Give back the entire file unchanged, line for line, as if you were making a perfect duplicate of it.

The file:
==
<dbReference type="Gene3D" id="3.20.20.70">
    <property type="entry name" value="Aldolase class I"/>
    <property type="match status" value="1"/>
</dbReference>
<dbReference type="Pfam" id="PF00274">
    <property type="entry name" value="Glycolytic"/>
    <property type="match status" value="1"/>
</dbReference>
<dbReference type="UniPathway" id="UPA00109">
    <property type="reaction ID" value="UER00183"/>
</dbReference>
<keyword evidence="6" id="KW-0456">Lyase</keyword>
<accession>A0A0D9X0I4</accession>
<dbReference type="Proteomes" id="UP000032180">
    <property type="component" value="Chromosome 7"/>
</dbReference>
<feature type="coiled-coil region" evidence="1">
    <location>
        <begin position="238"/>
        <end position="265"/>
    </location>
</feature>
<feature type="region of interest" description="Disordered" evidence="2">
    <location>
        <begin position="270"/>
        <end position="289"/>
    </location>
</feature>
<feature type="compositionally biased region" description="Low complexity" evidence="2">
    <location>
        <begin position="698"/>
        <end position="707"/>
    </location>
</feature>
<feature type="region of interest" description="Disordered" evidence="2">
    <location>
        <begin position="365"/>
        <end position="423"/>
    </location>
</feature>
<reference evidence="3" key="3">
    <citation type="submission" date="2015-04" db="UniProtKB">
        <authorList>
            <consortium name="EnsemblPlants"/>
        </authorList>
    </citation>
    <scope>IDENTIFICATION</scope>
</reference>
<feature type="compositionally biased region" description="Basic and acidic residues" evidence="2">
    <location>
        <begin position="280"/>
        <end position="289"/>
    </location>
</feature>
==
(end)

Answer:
<dbReference type="Gene3D" id="3.20.20.70">
    <property type="entry name" value="Aldolase class I"/>
    <property type="match status" value="1"/>
</dbReference>
<dbReference type="Pfam" id="PF00274">
    <property type="entry name" value="Glycolytic"/>
    <property type="match status" value="1"/>
</dbReference>
<dbReference type="UniPathway" id="UPA00109">
    <property type="reaction ID" value="UER00183"/>
</dbReference>
<keyword evidence="6" id="KW-0456">Lyase</keyword>
<accession>A0A0D9X0I4</accession>
<dbReference type="Proteomes" id="UP000032180">
    <property type="component" value="Chromosome 7"/>
</dbReference>
<feature type="coiled-coil region" evidence="1">
    <location>
        <begin position="238"/>
        <end position="265"/>
    </location>
</feature>
<feature type="region of interest" description="Disordered" evidence="2">
    <location>
        <begin position="270"/>
        <end position="289"/>
    </location>
</feature>
<feature type="compositionally biased region" description="Low complexity" evidence="2">
    <location>
        <begin position="698"/>
        <end position="707"/>
    </location>
</feature>
<feature type="region of interest" description="Disordered" evidence="2">
    <location>
        <begin position="365"/>
        <end position="423"/>
    </location>
</feature>
<reference evidence="3" key="3">
    <citation type="submission" date="2015-04" db="UniProtKB">
        <authorList>
            <consortium name="EnsemblPlants"/>
        </authorList>
    </citation>
    <scope>IDENTIFICATION</scope>
</reference>
<feature type="compositionally biased region" description="Basic and acidic residues" evidence="2">
    <location>
        <begin position="280"/>
        <end position="289"/>
    </location>
</feature>